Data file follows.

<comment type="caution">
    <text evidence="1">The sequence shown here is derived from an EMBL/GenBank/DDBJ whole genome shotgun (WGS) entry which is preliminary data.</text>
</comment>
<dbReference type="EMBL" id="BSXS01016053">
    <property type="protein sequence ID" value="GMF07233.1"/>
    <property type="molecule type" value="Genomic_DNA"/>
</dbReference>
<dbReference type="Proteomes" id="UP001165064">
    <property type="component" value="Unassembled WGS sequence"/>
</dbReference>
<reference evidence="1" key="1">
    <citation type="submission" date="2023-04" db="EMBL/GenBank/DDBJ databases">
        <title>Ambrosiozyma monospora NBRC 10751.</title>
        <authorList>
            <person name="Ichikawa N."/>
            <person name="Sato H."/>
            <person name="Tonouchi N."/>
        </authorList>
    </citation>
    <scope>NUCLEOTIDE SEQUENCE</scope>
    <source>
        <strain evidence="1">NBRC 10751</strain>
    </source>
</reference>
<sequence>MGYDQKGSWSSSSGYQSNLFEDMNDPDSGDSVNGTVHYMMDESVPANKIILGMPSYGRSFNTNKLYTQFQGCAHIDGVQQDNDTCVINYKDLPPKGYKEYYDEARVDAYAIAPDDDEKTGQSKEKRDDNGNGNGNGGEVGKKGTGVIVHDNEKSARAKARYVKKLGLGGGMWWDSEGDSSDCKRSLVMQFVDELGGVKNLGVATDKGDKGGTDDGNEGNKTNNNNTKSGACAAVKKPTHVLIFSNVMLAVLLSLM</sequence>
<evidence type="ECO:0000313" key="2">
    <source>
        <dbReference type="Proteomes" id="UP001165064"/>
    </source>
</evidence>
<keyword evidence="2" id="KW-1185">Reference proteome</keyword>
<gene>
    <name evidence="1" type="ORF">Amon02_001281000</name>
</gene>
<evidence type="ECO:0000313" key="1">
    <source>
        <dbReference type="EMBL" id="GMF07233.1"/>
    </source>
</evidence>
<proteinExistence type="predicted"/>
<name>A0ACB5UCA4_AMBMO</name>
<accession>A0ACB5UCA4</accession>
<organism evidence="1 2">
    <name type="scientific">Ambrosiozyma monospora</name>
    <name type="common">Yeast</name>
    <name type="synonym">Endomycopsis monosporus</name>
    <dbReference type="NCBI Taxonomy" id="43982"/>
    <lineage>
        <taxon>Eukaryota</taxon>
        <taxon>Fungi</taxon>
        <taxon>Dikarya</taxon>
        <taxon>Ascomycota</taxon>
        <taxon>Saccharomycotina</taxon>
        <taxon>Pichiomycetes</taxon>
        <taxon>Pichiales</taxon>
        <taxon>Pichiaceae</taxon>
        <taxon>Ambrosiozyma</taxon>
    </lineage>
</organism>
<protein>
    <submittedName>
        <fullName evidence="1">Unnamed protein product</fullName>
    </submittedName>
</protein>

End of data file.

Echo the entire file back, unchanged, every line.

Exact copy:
<comment type="caution">
    <text evidence="1">The sequence shown here is derived from an EMBL/GenBank/DDBJ whole genome shotgun (WGS) entry which is preliminary data.</text>
</comment>
<dbReference type="EMBL" id="BSXS01016053">
    <property type="protein sequence ID" value="GMF07233.1"/>
    <property type="molecule type" value="Genomic_DNA"/>
</dbReference>
<dbReference type="Proteomes" id="UP001165064">
    <property type="component" value="Unassembled WGS sequence"/>
</dbReference>
<reference evidence="1" key="1">
    <citation type="submission" date="2023-04" db="EMBL/GenBank/DDBJ databases">
        <title>Ambrosiozyma monospora NBRC 10751.</title>
        <authorList>
            <person name="Ichikawa N."/>
            <person name="Sato H."/>
            <person name="Tonouchi N."/>
        </authorList>
    </citation>
    <scope>NUCLEOTIDE SEQUENCE</scope>
    <source>
        <strain evidence="1">NBRC 10751</strain>
    </source>
</reference>
<sequence>MGYDQKGSWSSSSGYQSNLFEDMNDPDSGDSVNGTVHYMMDESVPANKIILGMPSYGRSFNTNKLYTQFQGCAHIDGVQQDNDTCVINYKDLPPKGYKEYYDEARVDAYAIAPDDDEKTGQSKEKRDDNGNGNGNGGEVGKKGTGVIVHDNEKSARAKARYVKKLGLGGGMWWDSEGDSSDCKRSLVMQFVDELGGVKNLGVATDKGDKGGTDDGNEGNKTNNNNTKSGACAAVKKPTHVLIFSNVMLAVLLSLM</sequence>
<evidence type="ECO:0000313" key="2">
    <source>
        <dbReference type="Proteomes" id="UP001165064"/>
    </source>
</evidence>
<keyword evidence="2" id="KW-1185">Reference proteome</keyword>
<gene>
    <name evidence="1" type="ORF">Amon02_001281000</name>
</gene>
<evidence type="ECO:0000313" key="1">
    <source>
        <dbReference type="EMBL" id="GMF07233.1"/>
    </source>
</evidence>
<proteinExistence type="predicted"/>
<name>A0ACB5UCA4_AMBMO</name>
<accession>A0ACB5UCA4</accession>
<organism evidence="1 2">
    <name type="scientific">Ambrosiozyma monospora</name>
    <name type="common">Yeast</name>
    <name type="synonym">Endomycopsis monosporus</name>
    <dbReference type="NCBI Taxonomy" id="43982"/>
    <lineage>
        <taxon>Eukaryota</taxon>
        <taxon>Fungi</taxon>
        <taxon>Dikarya</taxon>
        <taxon>Ascomycota</taxon>
        <taxon>Saccharomycotina</taxon>
        <taxon>Pichiomycetes</taxon>
        <taxon>Pichiales</taxon>
        <taxon>Pichiaceae</taxon>
        <taxon>Ambrosiozyma</taxon>
    </lineage>
</organism>
<protein>
    <submittedName>
        <fullName evidence="1">Unnamed protein product</fullName>
    </submittedName>
</protein>